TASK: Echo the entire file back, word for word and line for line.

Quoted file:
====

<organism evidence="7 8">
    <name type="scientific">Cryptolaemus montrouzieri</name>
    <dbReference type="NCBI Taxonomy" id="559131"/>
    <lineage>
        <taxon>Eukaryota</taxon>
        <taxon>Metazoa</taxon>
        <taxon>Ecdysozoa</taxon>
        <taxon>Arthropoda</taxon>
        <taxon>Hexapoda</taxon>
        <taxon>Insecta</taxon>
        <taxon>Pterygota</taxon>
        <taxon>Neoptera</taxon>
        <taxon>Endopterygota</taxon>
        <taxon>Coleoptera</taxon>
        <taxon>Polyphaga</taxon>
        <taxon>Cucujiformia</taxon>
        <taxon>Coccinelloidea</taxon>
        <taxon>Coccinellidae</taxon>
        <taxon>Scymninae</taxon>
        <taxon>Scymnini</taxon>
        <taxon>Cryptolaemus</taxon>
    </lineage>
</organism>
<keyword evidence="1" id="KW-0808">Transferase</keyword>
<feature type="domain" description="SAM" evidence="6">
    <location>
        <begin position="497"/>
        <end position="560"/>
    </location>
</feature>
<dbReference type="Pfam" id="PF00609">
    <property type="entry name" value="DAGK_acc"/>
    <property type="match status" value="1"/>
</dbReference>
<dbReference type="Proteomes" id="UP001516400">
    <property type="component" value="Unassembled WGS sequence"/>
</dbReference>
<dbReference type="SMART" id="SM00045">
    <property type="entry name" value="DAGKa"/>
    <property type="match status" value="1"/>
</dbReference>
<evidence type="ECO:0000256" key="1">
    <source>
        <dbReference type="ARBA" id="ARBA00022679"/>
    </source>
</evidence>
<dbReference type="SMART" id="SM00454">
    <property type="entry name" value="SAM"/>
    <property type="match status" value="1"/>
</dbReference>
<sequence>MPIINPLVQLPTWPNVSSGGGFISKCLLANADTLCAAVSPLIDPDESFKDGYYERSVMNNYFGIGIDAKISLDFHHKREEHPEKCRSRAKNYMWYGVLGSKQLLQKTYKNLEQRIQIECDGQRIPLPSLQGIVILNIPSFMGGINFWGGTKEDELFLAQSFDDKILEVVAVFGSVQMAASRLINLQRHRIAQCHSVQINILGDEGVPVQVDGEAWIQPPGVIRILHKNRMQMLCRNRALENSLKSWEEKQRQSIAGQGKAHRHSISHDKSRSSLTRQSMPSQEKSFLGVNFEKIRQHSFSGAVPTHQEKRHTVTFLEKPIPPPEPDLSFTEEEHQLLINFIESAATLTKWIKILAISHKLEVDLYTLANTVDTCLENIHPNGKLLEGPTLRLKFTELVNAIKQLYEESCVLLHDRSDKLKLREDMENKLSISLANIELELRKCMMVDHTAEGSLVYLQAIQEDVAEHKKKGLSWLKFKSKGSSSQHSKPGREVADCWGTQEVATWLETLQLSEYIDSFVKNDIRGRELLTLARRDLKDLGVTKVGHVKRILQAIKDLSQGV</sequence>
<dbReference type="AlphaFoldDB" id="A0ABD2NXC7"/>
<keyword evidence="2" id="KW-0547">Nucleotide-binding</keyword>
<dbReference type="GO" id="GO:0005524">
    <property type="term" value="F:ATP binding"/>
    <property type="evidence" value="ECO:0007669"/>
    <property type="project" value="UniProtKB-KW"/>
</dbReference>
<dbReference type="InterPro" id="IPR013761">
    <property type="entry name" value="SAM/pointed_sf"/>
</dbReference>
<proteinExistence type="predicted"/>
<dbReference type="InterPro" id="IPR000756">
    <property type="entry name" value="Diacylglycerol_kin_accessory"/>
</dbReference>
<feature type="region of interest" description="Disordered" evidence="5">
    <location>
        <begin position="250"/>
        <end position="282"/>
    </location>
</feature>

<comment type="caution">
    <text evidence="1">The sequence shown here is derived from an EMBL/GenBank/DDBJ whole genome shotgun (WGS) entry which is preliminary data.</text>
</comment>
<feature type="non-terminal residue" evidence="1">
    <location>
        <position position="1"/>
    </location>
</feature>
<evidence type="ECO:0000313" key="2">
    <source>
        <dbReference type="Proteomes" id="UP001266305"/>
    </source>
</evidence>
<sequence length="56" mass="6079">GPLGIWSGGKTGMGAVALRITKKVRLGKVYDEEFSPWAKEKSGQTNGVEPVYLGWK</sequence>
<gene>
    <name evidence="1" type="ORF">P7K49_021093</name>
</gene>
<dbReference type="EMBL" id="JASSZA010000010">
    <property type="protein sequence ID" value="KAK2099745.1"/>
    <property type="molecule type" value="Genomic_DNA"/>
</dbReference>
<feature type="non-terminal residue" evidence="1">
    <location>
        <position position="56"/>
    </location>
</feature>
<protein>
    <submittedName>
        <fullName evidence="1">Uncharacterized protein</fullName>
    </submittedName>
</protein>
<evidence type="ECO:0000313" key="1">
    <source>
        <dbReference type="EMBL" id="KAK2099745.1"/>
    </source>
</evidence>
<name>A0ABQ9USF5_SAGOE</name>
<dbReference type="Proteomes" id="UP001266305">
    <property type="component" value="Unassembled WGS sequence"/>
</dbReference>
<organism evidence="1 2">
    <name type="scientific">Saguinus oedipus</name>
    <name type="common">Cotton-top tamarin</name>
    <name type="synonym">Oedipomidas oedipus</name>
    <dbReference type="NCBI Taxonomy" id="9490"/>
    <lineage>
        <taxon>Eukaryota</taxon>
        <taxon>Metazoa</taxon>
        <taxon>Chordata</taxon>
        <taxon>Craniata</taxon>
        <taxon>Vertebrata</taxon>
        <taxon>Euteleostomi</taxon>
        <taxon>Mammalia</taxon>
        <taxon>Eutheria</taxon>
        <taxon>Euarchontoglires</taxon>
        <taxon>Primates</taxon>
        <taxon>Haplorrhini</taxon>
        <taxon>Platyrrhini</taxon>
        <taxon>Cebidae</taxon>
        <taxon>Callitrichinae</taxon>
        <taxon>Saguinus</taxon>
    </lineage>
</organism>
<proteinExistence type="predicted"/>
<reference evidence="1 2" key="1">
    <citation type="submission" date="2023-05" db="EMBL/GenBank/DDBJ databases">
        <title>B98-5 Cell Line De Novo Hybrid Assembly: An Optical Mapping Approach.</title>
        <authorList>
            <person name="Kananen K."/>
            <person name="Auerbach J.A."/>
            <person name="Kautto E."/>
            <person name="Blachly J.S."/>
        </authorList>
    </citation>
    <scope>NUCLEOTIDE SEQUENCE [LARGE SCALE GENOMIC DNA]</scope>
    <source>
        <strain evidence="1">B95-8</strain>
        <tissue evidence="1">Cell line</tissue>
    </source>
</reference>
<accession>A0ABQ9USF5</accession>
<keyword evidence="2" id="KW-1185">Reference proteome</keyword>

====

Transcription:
<organism evidence="7 8">
    <name type="scientific">Cryptolaemus montrouzieri</name>
    <dbReference type="NCBI Taxonomy" id="559131"/>
    <lineage>
        <taxon>Eukaryota</taxon>
        <taxon>Metazoa</taxon>
        <taxon>Ecdysozoa</taxon>
        <taxon>Arthropoda</taxon>
        <taxon>Hexapoda</taxon>
        <taxon>Insecta</taxon>
        <taxon>Pterygota</taxon>
        <taxon>Neoptera</taxon>
        <taxon>Endopterygota</taxon>
        <taxon>Coleoptera</taxon>
        <taxon>Polyphaga</taxon>
        <taxon>Cucujiformia</taxon>
        <taxon>Coccinelloidea</taxon>
        <taxon>Coccinellidae</taxon>
        <taxon>Scymninae</taxon>
        <taxon>Scymnini</taxon>
        <taxon>Cryptolaemus</taxon>
    </lineage>
</organism>
<keyword evidence="1" id="KW-0808">Transferase</keyword>
<feature type="domain" description="SAM" evidence="6">
    <location>
        <begin position="497"/>
        <end position="560"/>
    </location>
</feature>
<dbReference type="Pfam" id="PF00609">
    <property type="entry name" value="DAGK_acc"/>
    <property type="match status" value="1"/>
</dbReference>
<dbReference type="Proteomes" id="UP001516400">
    <property type="component" value="Unassembled WGS sequence"/>
</dbReference>
<dbReference type="SMART" id="SM00045">
    <property type="entry name" value="DAGKa"/>
    <property type="match status" value="1"/>
</dbReference>
<evidence type="ECO:0000256" key="1">
    <source>
        <dbReference type="ARBA" id="ARBA00022679"/>
    </source>
</evidence>
<dbReference type="SMART" id="SM00454">
    <property type="entry name" value="SAM"/>
    <property type="match status" value="1"/>
</dbReference>
<sequence>MPIINPLVQLPTWPNVSSGGGFISKCLLANADTLCAAVSPLIDPDESFKDGYYERSVMNNYFGIGIDAKISLDFHHKREEHPEKCRSRAKNYMWYGVLGSKQLLQKTYKNLEQRIQIECDGQRIPLPSLQGIVILNIPSFMGGINFWGGTKEDELFLAQSFDDKILEVVAVFGSVQMAASRLINLQRHRIAQCHSVQINILGDEGVPVQVDGEAWIQPPGVIRILHKNRMQMLCRNRALENSLKSWEEKQRQSIAGQGKAHRHSISHDKSRSSLTRQSMPSQEKSFLGVNFEKIRQHSFSGAVPTHQEKRHTVTFLEKPIPPPEPDLSFTEEEHQLLINFIESAATLTKWIKILAISHKLEVDLYTLANTVDTCLENIHPNGKLLEGPTLRLKFTELVNAIKQLYEESCVLLHDRSDKLKLREDMENKLSISLANIELELRKCMMVDHTAEGSLVYLQAIQEDVAEHKKKGLSWLKFKSKGSSSQHSKPGREVADCWGTQEVATWLETLQLSEYIDSFVKNDIRGRELLTLARRDLKDLGVTKVGHVKRILQAIKDLSQGV</sequence>
<dbReference type="AlphaFoldDB" id="A0ABD2NXC7"/>
<keyword evidence="2" id="KW-0547">Nucleotide-binding</keyword>
<dbReference type="GO" id="GO:0005524">
    <property type="term" value="F:ATP binding"/>
    <property type="evidence" value="ECO:0007669"/>
    <property type="project" value="UniProtKB-KW"/>
</dbReference>
<dbReference type="InterPro" id="IPR013761">
    <property type="entry name" value="SAM/pointed_sf"/>
</dbReference>
<proteinExistence type="predicted"/>
<dbReference type="InterPro" id="IPR000756">
    <property type="entry name" value="Diacylglycerol_kin_accessory"/>
</dbReference>
<feature type="region of interest" description="Disordered" evidence="5">
    <location>
        <begin position="250"/>
        <end position="282"/>
    </location>
</feature>

<comment type="caution">
    <text evidence="1">The sequence shown here is derived from an EMBL/GenBank/DDBJ whole genome shotgun (WGS) entry which is preliminary data.</text>
</comment>
<feature type="non-terminal residue" evidence="1">
    <location>
        <position position="1"/>
    </location>
</feature>
<evidence type="ECO:0000313" key="2">
    <source>
        <dbReference type="Proteomes" id="UP001266305"/>
    </source>
</evidence>
<sequence length="56" mass="6079">GPLGIWSGGKTGMGAVALRITKKVRLGKVYDEEFSPWAKEKSGQTNGVEPVYLGWK</sequence>
<gene>
    <name evidence="1" type="ORF">P7K49_021093</name>
</gene>
<dbReference type="EMBL" id="JASSZA010000010">
    <property type="protein sequence ID" value="KAK2099745.1"/>
    <property type="molecule type" value="Genomic_DNA"/>
</dbReference>
<feature type="non-terminal residue" evidence="1">
    <location>
        <position position="56"/>
    </location>
</feature>
<protein>
    <submittedName>
        <fullName evidence="1">Uncharacterized protein</fullName>
    </submittedName>
</protein>
<evidence type="ECO:0000313" key="1">
    <source>
        <dbReference type="EMBL" id="KAK2099745.1"/>
    </source>
</evidence>
<name>A0ABQ9USF5_SAGOE</name>
<dbReference type="Proteomes" id="UP001266305">
    <property type="component" value="Unassembled WGS sequence"/>
</dbReference>
<organism evidence="1 2">
    <name type="scientific">Saguinus oedipus</name>
    <name type="common">Cotton-top tamarin</name>
    <name type="synonym">Oedipomidas oedipus</name>
    <dbReference type="NCBI Taxonomy" id="9490"/>
    <lineage>
        <taxon>Eukaryota</taxon>
        <taxon>Metazoa</taxon>
        <taxon>Chordata</taxon>
        <taxon>Craniata</taxon>
        <taxon>Vertebrata</taxon>
        <taxon>Euteleostomi</taxon>
        <taxon>Mammalia</taxon>
        <taxon>Eutheria</taxon>
        <taxon>Euarchontoglires</taxon>
        <taxon>Primates</taxon>
        <taxon>Haplorrhini</taxon>
        <taxon>Platyrrhini</taxon>
        <taxon>Cebidae</taxon>
        <taxon>Callitrichinae</taxon>
        <taxon>Saguinus</taxon>
    </lineage>
</organism>
<proteinExistence type="predicted"/>
<reference evidence="1 2" key="1">
    <citation type="submission" date="2023-05" db="EMBL/GenBank/DDBJ databases">
        <title>B98-5 Cell Line De Novo Hybrid Assembly: An Optical Mapping Approach.</title>
        <authorList>
            <person name="Kananen K."/>
            <person name="Auerbach J.A."/>
            <person name="Kautto E."/>
            <person name="Blachly J.S."/>
        </authorList>
    </citation>
    <scope>NUCLEOTIDE SEQUENCE [LARGE SCALE GENOMIC DNA]</scope>
    <source>
        <strain evidence="1">B95-8</strain>
        <tissue evidence="1">Cell line</tissue>
    </source>
</reference>
<accession>A0ABQ9USF5</accession>
<keyword evidence="2" id="KW-1185">Reference proteome</keyword>